Market interest rates are difficult to reduce

In particular, the mentioned expert noted that SBV did not lower the lending interest rate ceiling for priority areas which may stem from the difficulties in reducing interest rates of small banks recently. Although from the beginning of the year, large state-owned banks had reduced lending rates for priority areas twice with a total reduction of one percent per year, but so far there had been rarely responses from private banks, especially small banks. This meant there were certain difficulties for reducing interest rates at present.

In a recently published report, Can Van Luc, Chief economist of Joint Stock Commercial Bank for Investment and Development of Vietnam (BIDV) and the research team had pointed out four main reasons why real lending rates in Vietnam were still high. First was due to the high inflation in the domestic economy; Secondly, real deposit rates in Vietnam were high; Thirdly, there were high risk and also the high transaction costs of the economy.

Regarding the deposit rates maintained at a high level, according to Can Van Luc and his team, it was mainly due to depositors’ demand for interest rates on the ground of expected inflation and comparison between Vietnamese and foreign currencies. Accordingly, the control inflation of Vietnam this year determined at three percent to four percent along with the depreciation of dong expected at two percent to three percent, made the demanded deposit rates very difficult to be under five percent.

In fact, deposit rates had been on an upward trend recently. Accordingly, current deposit rates for terms of less than six months had been raised to the ceiling of 5.5 percent per year by many banks. The highest six-month deposit rate was up to 7.5 percent per year. Many banks started paying interest rates up to eight percent per year for nine-month terms and the number of banks paying interest rates at 8.6 percent to 8.7 percent per year was considerably increasing. Banks even started racing to issue valuable papers to push interest rates up to ten percent per year.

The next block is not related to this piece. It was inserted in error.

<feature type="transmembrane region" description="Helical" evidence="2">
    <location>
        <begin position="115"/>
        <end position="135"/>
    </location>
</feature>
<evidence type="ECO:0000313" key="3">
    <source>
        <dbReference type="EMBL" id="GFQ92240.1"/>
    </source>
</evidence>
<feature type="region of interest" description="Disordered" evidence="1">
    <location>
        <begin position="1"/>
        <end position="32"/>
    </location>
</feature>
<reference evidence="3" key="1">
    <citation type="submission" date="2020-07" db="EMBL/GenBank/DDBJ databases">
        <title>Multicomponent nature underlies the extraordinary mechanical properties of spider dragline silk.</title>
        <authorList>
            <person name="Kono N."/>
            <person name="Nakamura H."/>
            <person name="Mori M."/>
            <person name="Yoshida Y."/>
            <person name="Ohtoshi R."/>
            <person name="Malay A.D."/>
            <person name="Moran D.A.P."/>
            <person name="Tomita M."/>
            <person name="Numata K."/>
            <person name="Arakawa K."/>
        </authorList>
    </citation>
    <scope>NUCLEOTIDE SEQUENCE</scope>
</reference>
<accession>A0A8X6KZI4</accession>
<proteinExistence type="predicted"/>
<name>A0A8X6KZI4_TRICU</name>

The reason why banks were racing to raise deposit rates was because of the thirst for medium and long-term capital to meet the requirement of reducing the ratio of short-term capital for mid-long-term loans to 30 percent in the near future. Therefore, unless this race ended, the lending interest rate level would not be reduced and there were only symbolic actions from SBV to reduce the operating rates.

Although the gradual reduction in the proportion of medium- and long-term loans was essential to ensure safety for banks, however, ‘haste makes waste’. Currently, many banks had very large medium and long-term loan balance and it was difficult to reduce in a short time, said the expert, and recommended that SBV should extend the time limit to reduce the ratio of short-term capital. Medium and long-term loans to cool down interest rates.


Category: Finance, Vietnam